As the article says, that was written before Tesla hired Randy Pobst to tune the car. At first the car made him uncomfortable since it behaved unpredictably.
He did amazing things with the tuning like stopping the car from leaving the track at 90mph unexpectedly. https://www.motortrend.com/cars/tesl...version-review
So once they finished the programming, they flashed it into a fresh M3P with wider tires and better brake pads and ran 1:21.74 which is impressive, almost as fast as the 2018 Camaro SS 2+2 pony car (1:20.69) which costs $45k before dealer incentives. Almost as fast as a front heavy RWD Camaro sporting a manual and NA pushrod 2V V8.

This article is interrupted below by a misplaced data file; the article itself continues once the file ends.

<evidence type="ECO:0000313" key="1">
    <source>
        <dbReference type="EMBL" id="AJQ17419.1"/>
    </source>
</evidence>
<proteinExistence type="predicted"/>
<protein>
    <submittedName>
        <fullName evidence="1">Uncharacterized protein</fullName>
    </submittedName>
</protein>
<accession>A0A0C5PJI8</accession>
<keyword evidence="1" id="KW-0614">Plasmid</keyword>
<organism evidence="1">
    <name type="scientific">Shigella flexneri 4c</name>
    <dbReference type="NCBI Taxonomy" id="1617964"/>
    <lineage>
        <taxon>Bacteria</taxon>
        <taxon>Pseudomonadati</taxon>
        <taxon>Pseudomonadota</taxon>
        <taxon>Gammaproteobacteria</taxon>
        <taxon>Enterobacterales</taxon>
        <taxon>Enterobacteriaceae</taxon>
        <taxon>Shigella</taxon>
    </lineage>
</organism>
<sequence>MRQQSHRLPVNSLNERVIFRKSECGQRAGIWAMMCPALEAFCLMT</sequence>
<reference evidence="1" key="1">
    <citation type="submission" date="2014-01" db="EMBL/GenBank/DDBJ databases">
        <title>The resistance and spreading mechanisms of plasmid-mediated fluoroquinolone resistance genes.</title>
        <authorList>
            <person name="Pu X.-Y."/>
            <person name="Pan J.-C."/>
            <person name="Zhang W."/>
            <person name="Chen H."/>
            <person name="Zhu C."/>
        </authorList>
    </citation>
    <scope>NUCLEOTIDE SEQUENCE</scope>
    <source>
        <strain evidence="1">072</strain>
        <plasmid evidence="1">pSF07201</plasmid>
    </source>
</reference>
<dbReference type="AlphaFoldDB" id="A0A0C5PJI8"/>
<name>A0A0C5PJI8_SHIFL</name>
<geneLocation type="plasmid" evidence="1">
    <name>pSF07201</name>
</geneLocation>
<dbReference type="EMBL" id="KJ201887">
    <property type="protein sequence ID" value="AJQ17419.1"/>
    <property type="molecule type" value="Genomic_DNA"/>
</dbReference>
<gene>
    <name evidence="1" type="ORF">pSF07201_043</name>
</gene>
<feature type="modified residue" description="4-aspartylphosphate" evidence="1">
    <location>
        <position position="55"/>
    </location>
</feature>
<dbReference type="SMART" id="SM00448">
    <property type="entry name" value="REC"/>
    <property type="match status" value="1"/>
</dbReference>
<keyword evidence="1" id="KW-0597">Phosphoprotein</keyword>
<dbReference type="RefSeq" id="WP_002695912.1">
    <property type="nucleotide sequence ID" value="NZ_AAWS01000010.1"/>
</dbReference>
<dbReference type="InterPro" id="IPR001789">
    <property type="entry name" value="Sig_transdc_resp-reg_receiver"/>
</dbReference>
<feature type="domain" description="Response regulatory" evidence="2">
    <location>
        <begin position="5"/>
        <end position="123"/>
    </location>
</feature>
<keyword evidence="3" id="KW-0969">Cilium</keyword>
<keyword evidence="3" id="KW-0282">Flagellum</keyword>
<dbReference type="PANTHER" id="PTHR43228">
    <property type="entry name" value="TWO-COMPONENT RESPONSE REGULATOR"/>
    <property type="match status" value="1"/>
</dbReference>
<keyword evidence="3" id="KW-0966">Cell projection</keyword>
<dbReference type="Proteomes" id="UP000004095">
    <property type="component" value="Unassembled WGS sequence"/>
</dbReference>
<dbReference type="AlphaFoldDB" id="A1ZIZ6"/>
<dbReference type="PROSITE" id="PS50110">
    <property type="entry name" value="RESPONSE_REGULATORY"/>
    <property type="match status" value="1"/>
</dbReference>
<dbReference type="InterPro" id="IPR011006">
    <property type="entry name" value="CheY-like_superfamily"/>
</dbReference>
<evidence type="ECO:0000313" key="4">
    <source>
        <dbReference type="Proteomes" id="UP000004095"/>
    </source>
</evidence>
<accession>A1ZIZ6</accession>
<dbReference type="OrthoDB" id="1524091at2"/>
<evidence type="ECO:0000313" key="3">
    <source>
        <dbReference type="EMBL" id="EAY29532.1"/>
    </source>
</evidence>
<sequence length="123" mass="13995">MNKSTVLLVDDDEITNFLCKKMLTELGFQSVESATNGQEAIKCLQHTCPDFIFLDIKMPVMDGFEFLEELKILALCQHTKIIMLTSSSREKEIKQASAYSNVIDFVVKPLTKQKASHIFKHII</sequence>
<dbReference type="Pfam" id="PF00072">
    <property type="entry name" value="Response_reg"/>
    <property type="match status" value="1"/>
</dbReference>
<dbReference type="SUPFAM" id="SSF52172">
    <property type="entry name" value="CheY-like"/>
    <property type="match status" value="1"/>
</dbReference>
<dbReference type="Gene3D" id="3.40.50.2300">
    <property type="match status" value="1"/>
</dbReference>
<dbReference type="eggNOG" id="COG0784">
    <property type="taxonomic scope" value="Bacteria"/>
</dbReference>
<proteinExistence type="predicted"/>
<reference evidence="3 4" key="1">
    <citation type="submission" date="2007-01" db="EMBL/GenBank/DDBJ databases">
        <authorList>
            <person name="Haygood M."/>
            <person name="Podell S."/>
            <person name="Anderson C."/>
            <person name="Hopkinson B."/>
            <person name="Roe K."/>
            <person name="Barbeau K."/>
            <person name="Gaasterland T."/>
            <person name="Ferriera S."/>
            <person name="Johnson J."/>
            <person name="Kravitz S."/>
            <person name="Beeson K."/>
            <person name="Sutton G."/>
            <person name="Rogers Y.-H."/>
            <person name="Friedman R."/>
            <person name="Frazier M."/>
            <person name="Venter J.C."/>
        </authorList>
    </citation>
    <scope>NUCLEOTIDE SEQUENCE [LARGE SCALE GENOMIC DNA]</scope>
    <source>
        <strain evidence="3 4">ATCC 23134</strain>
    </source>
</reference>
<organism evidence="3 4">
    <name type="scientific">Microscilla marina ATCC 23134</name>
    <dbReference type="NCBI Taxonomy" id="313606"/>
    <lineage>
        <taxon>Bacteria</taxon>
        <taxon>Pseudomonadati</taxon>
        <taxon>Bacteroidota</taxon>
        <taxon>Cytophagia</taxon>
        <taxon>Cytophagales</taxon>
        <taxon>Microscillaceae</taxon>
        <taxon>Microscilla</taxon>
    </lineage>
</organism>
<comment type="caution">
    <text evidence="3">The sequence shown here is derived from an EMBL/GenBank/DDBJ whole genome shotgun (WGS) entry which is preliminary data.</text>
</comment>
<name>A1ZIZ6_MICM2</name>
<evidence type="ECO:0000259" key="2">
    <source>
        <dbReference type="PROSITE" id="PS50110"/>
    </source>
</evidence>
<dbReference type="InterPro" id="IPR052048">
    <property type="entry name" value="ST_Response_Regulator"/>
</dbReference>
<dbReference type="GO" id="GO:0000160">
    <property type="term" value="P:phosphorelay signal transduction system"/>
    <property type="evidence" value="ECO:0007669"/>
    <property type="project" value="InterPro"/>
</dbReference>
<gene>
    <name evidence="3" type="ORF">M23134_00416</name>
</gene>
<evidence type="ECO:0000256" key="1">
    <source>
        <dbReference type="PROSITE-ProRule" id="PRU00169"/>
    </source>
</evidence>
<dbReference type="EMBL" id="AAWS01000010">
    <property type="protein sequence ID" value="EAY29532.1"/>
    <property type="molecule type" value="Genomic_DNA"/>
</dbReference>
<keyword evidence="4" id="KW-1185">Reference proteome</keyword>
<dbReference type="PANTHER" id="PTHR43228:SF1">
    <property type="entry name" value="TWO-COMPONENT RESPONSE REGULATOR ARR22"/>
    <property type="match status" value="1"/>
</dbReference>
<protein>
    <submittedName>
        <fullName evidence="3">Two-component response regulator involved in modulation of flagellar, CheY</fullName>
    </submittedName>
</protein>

Nine months later, Tesla has not officially ran the Model 3 at Nurbringburg which is the international pecker measuring track, nor ran it back to back with the BMW M3. Somebody ran a 9+ with it.
But the real world is not a race track. Predictably governs exactly how fast you can go, since hitting trees and poles is lethal. One sweet thing about the I-Pace, is I find it predictable in bumpy braking section and bumpy corners. It can both understeer and oversteer on command with no PTMS active at all.
So the confidence level you have in your car's behavior when pushing it's limits is what matters for drivers who don't track their cars, which is nearly all of them. For street use, the more predictable a car is, the more fun it is. As I found out on a wet AX track, the fact the I-Pace was unflappable made it lap quicker than most the 'faster' cars, even an R8 and Stingray among other victims. I had no doubt what the I-Pace would do on a wet track with the PTMS disabled entirely, I only hit 1 cone (slalom) because I'm not used the rear tires being so far back, and the last cars I ran had shorter wheelbases or RWS. And I barely clipped them.